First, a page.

Publishing with Professors
From topics as varied as childhood obesity in Mexico to the discovery of new galaxies, Macalester students research with faculty and publish the results.
Studying in other countries was enriching in multiple ways for two Macalester student-athletes.
NASA Goddard Space Flight Center
Ned Molter '15 puts his research and scientific writing skills to work at NASA Goddard Space Flight Center.
Asra Nizami ’16 (Karachi, Pakistan) interned with the Space Telescope Science Institute, an affiliate of NASA.
Seeing What’s Never Been Seen
Alex Gordon observed and analyzed dwarf galaxies with the help of the Hubble and other powerful telescopes.
The new atomic force microscope in Olin-Rice Science Center provides researchers with amazing images at near-atomic scale.
Studying Science Abroad
Three science students study abroad, from Singapore to Scotland.
Rivers of Electricity
Noah Lupu-Gladstein explored cutting-edge thermoelectrics research in Professor James Heyman’s physics lab.
Original research is the gold standard experience for undergraduate science students and there’s no better place to conduct it than Macalester.
Studying Science in Norway
Charlotte Martinkus ’14 was delighted to find a program that allowed her to study in Europe while pursuing a physics degree.
Alumni Win Science Grants
Six recent Macalester grads win NSF Graduate Research Fellowships to support explorations into subjects ranging from stars to monkeys.
New Galaxy Discovered
Erik Alfvin ’15 has discovered a new galaxy as revealed in a recently published paper co-authored with Macalester astronomy professor John Cannon and others.
Astrophysics in Belgium
While studying abroad, Ned Molter kept his eyes on the sky for star explosions.
For Minh Nguyen ’14, theoretical physics makes for absorbing detective work.
The Art of Physics
For Qingyang Liu ’14, creating art is the perfect complement to majors in psychology and physics/astronomy.
Improving Solar Cells
John Graham ’14 worked on cutting edge thin film research for solar cells with physics professor Jim Doyle.
With no answers in the back of a textbook—or even from their professors—more than 80 Macalester students learned science research is messy.
On Thursday April 4, Macalester's observatory was open to the public. Astronomy students were on hand to explain cool nebulae, star clusters, and planets.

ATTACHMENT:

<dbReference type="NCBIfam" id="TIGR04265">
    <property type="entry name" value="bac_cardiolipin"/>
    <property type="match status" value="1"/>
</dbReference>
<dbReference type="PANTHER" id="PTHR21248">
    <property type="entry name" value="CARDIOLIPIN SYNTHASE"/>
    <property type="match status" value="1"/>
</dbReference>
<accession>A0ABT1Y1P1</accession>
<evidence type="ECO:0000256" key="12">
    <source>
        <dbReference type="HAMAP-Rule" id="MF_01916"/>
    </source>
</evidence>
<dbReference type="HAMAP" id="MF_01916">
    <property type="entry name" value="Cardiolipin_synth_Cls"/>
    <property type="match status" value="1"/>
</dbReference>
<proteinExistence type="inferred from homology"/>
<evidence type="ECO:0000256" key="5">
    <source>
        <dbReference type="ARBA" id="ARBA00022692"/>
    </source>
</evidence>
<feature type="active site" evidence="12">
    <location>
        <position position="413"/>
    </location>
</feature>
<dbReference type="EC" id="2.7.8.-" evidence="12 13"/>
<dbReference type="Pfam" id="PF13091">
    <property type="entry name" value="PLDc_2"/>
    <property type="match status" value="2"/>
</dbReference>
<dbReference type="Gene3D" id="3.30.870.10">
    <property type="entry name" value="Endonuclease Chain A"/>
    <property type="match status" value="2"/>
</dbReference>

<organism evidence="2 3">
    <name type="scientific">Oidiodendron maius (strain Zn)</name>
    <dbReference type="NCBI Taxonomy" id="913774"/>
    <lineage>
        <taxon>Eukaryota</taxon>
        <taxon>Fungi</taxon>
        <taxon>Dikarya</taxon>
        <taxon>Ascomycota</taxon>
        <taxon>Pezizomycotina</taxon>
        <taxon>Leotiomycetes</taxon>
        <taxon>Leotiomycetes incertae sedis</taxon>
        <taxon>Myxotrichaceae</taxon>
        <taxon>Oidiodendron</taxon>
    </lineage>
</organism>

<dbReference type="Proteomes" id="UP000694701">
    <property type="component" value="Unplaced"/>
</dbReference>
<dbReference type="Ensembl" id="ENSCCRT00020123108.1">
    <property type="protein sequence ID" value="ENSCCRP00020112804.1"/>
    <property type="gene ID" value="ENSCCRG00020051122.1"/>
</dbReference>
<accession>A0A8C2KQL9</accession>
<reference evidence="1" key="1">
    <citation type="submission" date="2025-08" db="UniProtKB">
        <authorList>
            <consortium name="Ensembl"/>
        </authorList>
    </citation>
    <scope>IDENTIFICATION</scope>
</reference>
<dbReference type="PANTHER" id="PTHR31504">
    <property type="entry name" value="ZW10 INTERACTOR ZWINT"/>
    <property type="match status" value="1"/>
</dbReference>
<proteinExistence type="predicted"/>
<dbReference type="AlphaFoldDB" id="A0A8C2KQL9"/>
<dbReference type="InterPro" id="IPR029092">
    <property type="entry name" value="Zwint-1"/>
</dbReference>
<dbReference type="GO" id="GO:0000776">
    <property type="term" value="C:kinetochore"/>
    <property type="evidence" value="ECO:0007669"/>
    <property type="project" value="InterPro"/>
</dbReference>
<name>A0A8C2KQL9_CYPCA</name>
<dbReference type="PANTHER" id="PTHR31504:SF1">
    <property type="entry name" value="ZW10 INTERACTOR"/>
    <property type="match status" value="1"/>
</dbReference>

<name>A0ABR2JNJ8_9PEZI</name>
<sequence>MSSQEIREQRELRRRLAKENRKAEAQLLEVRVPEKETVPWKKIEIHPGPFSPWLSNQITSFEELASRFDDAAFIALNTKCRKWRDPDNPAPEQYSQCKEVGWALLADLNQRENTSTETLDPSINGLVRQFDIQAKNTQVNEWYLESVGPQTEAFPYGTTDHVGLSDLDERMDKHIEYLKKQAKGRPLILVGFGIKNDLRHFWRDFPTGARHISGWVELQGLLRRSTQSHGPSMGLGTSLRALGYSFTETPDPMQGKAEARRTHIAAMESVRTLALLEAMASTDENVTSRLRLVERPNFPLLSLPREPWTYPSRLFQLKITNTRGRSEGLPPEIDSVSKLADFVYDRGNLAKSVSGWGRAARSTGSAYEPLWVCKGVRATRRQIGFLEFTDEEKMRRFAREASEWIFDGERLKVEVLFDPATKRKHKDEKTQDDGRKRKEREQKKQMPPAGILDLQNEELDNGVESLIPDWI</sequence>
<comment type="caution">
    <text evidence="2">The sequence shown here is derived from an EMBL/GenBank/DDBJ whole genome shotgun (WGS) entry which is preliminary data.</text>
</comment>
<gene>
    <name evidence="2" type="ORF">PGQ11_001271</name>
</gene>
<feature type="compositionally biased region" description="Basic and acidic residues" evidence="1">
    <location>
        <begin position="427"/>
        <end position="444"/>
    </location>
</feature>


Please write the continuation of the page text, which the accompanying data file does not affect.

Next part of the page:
At the 221st meeting of the American Astronomical Society, only five undergraduates received prestigious Chambliss Astronomy Achievement Student Awards; two are Macalester students.
Pursuing the Ultrafast
Maggie Molter’s graphene research allowed her to work directly with her Mac professor and as part of a university research group.
Space Through the Hubble
At Kitt Peak National Observatory, Erin O’Leary used Hubble Space Telescope images to analyze galaxies. Soon she’ll present her findings to the American Astronomical Society.
Allison Einolf ’13 set sail this summer into a changing climate.
Elijah Bernstein-Cooper’s observational astronomy course conducted research at the magnificent Jansky observatory in New Mexico. Astronomical Journal is publishing the results, with all nine students as co-authors.
By the time I graduate from Macalester, I will have participated in three fascinating astronomy research projects, and I will be a co-author of one—or maybe more—published journal articles. more
Exploring Energy Efficiency
Rosie Mate ’12 focused on physics, French, environmental studies, and economics at Macalester. She studies energy efficiency from different perspectives, too.
Mike Coleman '11 found his double major in Physics and Computer Science opened the door at Thomson Reuters.
The Power of Mac Connections
David Suchy '12 found that the power of Macalester connections allowed him to launch his career.
Combining her interests in architecture, environmental studies and physics in one internship, Nadia Foo Kune ’13 explored how to make renewable energy devices more aesthetically pleasing.
Contemporary Concepts of Physics
What do 10,000 Mac students, past and present, have in common? more
Body of Knowledge
Macalester students are working with faculty on science research that is both original and aims to make a difference in how people understand the world.
Delving into Space
Building on his Macalester research, senior John Allan probed galaxies with the Netherlands Institute for Radio Astronomy—ASTRON.
In Professor James Heyman's lab they study graphene, the strongest material ever. Only one atom thick, graphene has exceptional electronic properties. more
Astronomy Professor John Cannon
Astronomy Professor John Cannon
Jillian Scudder '09
Graduate program: Astronomy, University of Victoria, British Columbia
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